Thursday, August 18, 2011

You're Starting To Offend Me

You're typical omnivore office worker is more likely to show more compassion for a deathrow inmate than a vegan donut. 

"Bleeech!  What's wrong with these?" Lindsey in gift-processing said after dumping her partially eaten pastry in the trash with the level of disgust you might put forth when shaking a dead worm from your finger.  Continuing to wipe her tongue clean of masticated donut with a paper towel roughly torn from its roll, she added, "Who would bother bringing a whole box of those in here?  Gross."

FlapJane would. 

FlapJane has very peculiar eating habits; eating sugary and breaded foods one day and a handful of nuts and berries the next.  Over the years of working with her I have to applaud her efforts to eat more like a squirrel and less like a midwesterner.  It's not easy, especially in office culture.  But she loves vegan donuts.  At least, that is what I learned today.  And she brought a box of them in this morning to share with the office staff.

Rewind to right before anyone knew who had purposefully insulted our pallets with a food, free of animal byproducts: I had to check in with my boss about day-to-day office stuff.  As I was wrapping up my questions I turned to leave his office and asked, "Where did those donuts come from?  They tasted weird."

"They're left over from a meeting."

"A meeting of people without tongues?  The donuts just didn't taste very good," I continued.  "Something wasn't right."

"FlapJane ordered them.  They're vegan or something."  Then, yelling to FlapJane who sits within earshot, "Hey FlapJane, where did you get those donuts?"

"Huh," she said, pulling her earbuds out of her ears.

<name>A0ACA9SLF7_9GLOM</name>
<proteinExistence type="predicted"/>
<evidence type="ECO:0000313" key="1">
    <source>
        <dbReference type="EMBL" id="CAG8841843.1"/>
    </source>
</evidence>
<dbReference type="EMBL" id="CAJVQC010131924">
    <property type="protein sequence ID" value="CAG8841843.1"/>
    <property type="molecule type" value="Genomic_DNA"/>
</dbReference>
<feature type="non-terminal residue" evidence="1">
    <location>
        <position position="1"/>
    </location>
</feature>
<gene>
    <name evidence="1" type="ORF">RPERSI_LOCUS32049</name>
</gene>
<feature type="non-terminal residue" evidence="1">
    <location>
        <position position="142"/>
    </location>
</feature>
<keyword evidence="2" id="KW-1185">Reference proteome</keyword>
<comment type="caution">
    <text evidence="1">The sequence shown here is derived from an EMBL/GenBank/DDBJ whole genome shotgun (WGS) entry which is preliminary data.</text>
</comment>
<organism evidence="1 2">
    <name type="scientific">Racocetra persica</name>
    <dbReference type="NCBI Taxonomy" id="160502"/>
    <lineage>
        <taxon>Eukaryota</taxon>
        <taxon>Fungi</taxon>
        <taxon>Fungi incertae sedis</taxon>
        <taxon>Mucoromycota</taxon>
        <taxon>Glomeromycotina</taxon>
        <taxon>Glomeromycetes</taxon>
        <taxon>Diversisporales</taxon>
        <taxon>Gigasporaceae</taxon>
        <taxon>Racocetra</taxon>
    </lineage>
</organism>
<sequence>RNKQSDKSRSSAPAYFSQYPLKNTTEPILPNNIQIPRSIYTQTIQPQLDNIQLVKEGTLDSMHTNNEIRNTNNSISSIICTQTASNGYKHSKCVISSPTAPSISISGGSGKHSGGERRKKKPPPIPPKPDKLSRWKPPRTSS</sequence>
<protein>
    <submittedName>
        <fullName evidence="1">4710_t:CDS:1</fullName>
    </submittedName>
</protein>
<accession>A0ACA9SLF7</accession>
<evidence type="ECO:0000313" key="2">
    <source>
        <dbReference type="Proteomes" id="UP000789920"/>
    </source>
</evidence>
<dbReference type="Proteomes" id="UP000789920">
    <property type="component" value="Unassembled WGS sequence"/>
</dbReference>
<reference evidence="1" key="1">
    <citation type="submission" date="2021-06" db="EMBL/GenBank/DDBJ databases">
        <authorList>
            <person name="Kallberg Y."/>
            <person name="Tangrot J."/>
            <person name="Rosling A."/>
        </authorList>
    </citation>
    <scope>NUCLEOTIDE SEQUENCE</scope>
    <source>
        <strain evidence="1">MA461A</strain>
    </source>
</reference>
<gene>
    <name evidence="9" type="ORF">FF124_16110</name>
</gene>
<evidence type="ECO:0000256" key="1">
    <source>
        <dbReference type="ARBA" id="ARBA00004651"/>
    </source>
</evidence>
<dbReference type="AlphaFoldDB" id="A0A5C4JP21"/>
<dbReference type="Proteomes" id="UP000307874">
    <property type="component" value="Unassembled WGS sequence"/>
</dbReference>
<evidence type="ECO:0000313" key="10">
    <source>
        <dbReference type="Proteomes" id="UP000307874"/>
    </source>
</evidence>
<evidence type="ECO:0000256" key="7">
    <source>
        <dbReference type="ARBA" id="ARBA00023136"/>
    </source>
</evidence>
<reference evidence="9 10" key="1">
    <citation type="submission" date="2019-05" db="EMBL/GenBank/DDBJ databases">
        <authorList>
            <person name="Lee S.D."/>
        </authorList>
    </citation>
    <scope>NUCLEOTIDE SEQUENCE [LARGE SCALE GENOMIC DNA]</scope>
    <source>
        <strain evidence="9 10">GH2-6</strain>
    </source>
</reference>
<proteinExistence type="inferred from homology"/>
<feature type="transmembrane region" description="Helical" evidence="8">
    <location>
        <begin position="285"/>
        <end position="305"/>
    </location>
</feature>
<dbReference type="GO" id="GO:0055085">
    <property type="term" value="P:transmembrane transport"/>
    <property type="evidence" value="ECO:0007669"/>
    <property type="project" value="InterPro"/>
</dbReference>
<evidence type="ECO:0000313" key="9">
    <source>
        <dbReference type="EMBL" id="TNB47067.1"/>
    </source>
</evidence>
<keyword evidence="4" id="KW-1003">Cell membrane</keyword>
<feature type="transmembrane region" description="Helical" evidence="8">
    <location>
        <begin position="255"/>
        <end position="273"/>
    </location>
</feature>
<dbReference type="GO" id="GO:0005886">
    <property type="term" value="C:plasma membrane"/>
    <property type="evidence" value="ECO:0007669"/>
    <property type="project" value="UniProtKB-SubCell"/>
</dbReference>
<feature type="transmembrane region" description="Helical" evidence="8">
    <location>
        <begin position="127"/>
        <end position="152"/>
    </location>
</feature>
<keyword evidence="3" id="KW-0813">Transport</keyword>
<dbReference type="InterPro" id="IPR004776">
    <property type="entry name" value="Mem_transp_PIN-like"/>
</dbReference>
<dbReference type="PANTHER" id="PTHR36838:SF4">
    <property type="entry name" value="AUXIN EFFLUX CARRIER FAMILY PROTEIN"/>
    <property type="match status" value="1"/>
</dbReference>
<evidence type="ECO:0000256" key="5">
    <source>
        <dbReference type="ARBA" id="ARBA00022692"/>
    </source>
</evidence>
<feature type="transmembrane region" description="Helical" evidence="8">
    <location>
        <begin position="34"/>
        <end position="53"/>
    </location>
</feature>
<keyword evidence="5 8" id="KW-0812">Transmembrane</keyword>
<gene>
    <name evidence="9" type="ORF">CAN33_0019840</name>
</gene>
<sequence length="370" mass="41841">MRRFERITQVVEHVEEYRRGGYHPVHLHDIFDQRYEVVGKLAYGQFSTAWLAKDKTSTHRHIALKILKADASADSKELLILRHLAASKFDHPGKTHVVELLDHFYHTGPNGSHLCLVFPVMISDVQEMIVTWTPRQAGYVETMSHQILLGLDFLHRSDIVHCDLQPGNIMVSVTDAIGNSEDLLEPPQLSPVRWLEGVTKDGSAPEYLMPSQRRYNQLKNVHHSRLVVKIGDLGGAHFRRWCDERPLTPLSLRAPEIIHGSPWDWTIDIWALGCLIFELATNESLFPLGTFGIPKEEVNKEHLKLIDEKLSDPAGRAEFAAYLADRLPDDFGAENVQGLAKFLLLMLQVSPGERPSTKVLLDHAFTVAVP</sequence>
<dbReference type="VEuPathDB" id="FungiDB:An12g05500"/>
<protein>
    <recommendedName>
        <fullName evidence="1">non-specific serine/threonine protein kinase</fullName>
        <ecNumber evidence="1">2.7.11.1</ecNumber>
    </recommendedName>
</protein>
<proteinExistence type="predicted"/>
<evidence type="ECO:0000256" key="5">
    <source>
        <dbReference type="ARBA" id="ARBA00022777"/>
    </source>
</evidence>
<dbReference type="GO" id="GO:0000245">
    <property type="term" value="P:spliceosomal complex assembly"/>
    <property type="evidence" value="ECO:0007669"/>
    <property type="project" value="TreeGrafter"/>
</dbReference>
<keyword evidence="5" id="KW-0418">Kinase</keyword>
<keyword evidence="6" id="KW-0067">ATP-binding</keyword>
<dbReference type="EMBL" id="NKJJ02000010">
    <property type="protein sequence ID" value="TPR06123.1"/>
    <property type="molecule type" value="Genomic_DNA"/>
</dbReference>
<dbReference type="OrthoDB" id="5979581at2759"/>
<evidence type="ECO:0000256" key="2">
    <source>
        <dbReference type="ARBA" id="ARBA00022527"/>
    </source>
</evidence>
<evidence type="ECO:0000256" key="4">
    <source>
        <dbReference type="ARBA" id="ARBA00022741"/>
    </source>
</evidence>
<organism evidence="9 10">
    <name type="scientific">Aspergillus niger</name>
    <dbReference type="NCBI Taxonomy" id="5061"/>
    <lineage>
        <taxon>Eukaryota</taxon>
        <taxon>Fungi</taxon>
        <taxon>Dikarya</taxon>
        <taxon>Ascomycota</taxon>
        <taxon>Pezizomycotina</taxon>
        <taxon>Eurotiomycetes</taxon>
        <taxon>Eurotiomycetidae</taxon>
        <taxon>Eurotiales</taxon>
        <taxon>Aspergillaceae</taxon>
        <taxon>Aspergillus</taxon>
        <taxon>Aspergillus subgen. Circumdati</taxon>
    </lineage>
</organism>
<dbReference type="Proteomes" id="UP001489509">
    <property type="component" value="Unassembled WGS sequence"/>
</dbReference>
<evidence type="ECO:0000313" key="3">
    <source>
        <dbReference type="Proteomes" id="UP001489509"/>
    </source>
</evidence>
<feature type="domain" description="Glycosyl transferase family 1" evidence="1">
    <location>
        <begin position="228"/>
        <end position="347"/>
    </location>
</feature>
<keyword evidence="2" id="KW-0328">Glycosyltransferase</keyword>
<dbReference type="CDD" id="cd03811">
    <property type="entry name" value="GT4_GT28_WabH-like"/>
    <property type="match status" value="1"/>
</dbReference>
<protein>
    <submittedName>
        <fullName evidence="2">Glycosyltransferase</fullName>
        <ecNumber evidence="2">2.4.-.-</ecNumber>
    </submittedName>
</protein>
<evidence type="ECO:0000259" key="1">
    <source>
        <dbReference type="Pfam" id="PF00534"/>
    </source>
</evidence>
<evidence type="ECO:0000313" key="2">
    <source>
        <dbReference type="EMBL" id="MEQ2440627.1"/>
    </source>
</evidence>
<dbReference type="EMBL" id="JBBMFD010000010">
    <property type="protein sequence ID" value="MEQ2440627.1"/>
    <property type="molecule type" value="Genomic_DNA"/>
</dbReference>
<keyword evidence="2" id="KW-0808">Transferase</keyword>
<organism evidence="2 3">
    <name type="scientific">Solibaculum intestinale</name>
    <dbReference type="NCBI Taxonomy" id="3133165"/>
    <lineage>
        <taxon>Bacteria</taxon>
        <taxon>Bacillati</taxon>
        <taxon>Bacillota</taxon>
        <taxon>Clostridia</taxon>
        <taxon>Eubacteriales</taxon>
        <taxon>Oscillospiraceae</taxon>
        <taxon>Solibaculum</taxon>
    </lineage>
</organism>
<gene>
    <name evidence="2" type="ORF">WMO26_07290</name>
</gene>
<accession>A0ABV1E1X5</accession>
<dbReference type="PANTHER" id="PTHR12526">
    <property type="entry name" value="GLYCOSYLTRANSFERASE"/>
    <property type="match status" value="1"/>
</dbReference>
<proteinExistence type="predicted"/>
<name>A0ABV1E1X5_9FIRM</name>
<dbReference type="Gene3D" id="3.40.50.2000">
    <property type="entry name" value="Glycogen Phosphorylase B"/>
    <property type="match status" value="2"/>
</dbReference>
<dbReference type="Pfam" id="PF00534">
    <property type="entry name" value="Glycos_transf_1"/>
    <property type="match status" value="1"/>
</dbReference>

"Urgh, you brought those in?  They were awful," came a voice from a nearby cubicle.  "I couldn't finish mine," came another.  "I put it in the trash!"

My boss repeated the question, yelling out his door from his chair, "Were those donuts vegan?"

"Yeah," FlapJane said sheepishly.  "You didn't like them?"  A chorus of "no's" came from around the bullpen of desks.  FlapJane looked deflated.  At the heart of it, she had done a nice thing for us all.  But food can be a personal thing for some people.  Many of us take offense when we try to eat something we might recognize as one thing and our tongues recognize as crap, furiously wanting it aborted from our mouths.  If you've ever once substituted brown rice pasta into your child's traditional spaghetti, you know what I'm talking about.

Feeling bad and wanting to come to FlapJane's defense, I tried to soften the blow.  "Yeah, they weren't horrible, just didn't taste very good, and I like lots of vegan sweets.  Maybe it was a bad batch." 

Then, Gregory, who is as mean and offensive as his crop-dusting, came over.  "What's a vegan donut?  What's the point?"

"I really love them.  They were left over from a meeting this morning," FlapJane said. 

"Were they leftover because they were extra or because no one liked them?" Gregory pushed as he scratched his bare belly through an opening in his button-down shirt. 

"I don't know.  You're starting to offend me."  People slowly started to gather, peeking their heads over their cubicles like meerkats looking out for a bird of prey.  "Don't eat them if you don't like them." 

"Thanks.  We won't," Gregory said with finality as he pivoted on one heel and went back to watching YouTube at his desk.

And just when I was feeling sorry for FlapJane she defiantly said, "This is what I like to eat.  The donuts you bring don't taste good to me and make everyone here overweight."  (I should mention here that FlapJane is the size of a whippet and no one likes to be nipped at by a whippet.)  Playful ribbing quickly went south.  Her statement wasn't a direct attack on anyone's figure per se, but we all felt shamed.  The women in their Talbots and Lane Bryant blouses slowly lowered back in their seats.  The few men that were listening in, threw back their heads and went for more coffee.  I headed back to my office (I had important blogging to do).

I don't have any problem with a vegan diet and as someone who enjoys cooking, I love the challenge of preparing any dish that calls for a substitution or limits the use of traditional ingredients.  It keeps things interesting.  Mixes things up.  But, in that mixing I would never verbally shame someone else for using butter instead of margarine, frozen over fresh or comment on their food choices in relationship to their bodies.  That's what the arts of being polite or quietly-judging-and-outwardly-smiling is all about--arts I feel must be forced down FlapJane's throat, even if she doesn't care for the taste.

No comments:

Post a Comment